the videos were interesting. i think the bottom line is this: (not just for Italy) but everywhere. Migration is inevitable, it is even needed. instead of building walls to try and prevent or isolate it, there needs to be a serious social infrastructure for accomodating and turning migration into something utterly viable and meaningful and valuable to receiving economies.

we cant keep building de facto prisons and walling off poor housing as a means for integrating immigration. and you can't possibly think that immigration can be absolutely avoided. i think you are right, private public participation is crucial, neither one or the other can solve anything on its own. partnerships across the board are vital to both sides of the fence. the problem isnt going to go away by itself, and by shoving it under the stairs you only delay and exacerbate even more.

i certainly dont have any answers, but people migrate usually out of need, and other people need to be sensitive to that. and begin to see immigration as a resource that can be productive not just a drain on local communities. people need to understand the root causes of migration, in order to consider the right responses. migrants have become the new enemies of the so called free world, it is the greatest hypocrisy of all times.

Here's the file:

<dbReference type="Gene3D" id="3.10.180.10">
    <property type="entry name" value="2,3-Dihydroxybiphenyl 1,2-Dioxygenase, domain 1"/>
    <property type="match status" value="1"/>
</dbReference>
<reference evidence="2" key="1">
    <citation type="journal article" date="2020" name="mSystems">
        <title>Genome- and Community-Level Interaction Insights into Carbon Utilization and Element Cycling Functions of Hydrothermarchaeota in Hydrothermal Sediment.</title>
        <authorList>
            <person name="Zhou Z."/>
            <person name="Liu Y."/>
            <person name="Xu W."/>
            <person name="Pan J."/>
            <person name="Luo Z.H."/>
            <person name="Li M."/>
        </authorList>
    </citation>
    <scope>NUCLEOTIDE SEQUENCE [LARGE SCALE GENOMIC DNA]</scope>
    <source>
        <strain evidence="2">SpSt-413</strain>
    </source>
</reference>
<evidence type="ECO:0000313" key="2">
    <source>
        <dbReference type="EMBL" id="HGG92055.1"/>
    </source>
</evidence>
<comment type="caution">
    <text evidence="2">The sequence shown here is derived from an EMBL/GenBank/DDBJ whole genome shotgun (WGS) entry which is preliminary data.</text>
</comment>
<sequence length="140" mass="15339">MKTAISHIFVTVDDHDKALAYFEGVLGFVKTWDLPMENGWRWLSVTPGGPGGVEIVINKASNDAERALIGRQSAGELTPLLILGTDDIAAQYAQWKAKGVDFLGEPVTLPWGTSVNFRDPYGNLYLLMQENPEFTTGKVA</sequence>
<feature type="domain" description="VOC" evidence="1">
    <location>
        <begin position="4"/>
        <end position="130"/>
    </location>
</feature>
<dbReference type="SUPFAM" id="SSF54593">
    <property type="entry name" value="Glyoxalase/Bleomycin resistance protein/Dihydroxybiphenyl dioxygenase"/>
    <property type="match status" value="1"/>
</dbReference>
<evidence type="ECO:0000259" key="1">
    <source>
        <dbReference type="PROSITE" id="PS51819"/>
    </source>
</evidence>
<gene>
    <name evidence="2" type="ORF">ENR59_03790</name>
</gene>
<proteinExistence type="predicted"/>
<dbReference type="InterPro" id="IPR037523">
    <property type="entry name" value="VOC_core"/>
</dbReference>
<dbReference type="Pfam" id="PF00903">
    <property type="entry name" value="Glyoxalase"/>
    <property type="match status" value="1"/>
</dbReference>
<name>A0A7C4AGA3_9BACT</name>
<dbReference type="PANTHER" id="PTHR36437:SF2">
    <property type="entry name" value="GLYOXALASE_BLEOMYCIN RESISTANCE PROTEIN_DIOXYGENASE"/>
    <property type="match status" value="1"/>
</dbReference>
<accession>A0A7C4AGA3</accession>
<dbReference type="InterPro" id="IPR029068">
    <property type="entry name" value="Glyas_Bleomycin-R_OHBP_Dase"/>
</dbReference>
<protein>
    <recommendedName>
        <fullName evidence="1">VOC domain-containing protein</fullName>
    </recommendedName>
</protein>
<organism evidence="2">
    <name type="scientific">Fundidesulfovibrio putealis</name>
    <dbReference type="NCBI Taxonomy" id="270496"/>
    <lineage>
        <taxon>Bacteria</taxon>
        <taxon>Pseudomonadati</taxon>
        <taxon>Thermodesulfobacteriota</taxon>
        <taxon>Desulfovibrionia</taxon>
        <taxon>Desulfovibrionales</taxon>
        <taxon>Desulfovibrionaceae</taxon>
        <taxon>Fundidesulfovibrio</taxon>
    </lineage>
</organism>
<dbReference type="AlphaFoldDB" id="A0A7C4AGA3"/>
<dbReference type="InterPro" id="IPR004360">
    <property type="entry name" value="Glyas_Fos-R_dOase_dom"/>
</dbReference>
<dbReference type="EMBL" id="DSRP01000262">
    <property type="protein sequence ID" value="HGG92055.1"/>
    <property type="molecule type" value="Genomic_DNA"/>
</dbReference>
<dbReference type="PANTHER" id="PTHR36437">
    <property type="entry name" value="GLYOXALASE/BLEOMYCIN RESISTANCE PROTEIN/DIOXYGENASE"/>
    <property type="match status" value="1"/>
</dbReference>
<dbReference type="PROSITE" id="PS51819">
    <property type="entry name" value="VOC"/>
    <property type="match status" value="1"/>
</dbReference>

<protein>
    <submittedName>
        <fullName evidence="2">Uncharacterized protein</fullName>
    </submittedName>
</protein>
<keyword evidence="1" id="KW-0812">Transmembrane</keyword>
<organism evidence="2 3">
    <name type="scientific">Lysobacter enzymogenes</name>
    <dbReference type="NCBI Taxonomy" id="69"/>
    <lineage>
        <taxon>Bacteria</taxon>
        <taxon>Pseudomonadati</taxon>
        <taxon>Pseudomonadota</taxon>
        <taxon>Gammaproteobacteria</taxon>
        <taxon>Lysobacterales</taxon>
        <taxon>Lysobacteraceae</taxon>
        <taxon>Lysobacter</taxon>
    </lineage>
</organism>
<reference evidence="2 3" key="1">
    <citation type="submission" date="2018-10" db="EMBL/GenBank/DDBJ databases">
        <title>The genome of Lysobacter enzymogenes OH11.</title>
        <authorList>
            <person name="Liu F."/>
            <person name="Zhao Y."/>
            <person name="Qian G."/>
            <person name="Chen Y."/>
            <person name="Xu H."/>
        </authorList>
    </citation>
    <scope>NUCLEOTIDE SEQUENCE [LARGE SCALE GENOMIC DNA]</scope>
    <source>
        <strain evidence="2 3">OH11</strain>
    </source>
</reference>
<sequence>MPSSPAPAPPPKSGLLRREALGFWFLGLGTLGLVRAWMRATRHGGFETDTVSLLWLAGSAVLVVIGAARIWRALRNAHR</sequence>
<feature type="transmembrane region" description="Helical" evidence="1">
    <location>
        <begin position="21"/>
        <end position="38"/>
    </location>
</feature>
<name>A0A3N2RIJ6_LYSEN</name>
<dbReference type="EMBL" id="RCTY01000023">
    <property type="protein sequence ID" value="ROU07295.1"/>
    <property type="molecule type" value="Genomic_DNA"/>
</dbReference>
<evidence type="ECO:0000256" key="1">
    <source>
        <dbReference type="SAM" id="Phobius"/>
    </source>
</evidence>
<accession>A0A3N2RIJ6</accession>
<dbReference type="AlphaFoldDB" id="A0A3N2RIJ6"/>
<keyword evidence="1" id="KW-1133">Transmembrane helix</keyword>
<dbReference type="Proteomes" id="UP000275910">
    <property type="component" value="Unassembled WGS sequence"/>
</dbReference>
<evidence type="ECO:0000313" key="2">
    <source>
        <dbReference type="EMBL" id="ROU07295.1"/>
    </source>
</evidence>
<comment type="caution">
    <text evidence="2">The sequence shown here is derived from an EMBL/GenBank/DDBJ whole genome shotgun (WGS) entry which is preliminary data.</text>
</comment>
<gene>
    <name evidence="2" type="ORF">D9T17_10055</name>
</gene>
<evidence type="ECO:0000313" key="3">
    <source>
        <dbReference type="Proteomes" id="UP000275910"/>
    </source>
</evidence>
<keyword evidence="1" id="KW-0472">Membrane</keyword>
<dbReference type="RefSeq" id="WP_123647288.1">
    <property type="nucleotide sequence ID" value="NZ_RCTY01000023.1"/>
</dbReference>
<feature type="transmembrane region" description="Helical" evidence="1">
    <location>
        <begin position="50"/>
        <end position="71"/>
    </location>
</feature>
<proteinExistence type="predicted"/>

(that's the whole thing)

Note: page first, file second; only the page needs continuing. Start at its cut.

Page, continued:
keep us posted, as always Alberto, i look forward to your comments and your insight and learning around all of this.

all the best,

4:38 PM  
Blogger Alberto Botton said...

Hello Brian! Hello everyone!

Here I am again to announce that the last of the 6 building has been closed and the residents living there moved to other flats in other areas of the city that local adminstration found out for them.

The wall is still there and now, maybe all the area will be closed with a higher fence but it is no more a problem as nobody live there, now.
The necessity to close the area is connected with the fight against drug sellers. Some days ago police found out 135l of gasoline nearby the area..it seems that these gangs of drug sellers wanted to burn a building to express their point of view.
This area in the last decade has became one of the most important drug market of Europe ( I'm not joking).

It seems also that in August the 1th there will be a sort of celebration with music and theatre piece to celebrate this event with the community.
It will be interesting to follow and understand the criteria in the selection of the plans for the future of the area.

12:40 AM  
Blogger Alberto Botton said...

Oh, I'm sorry..bye bye! ;-)


12:42 AM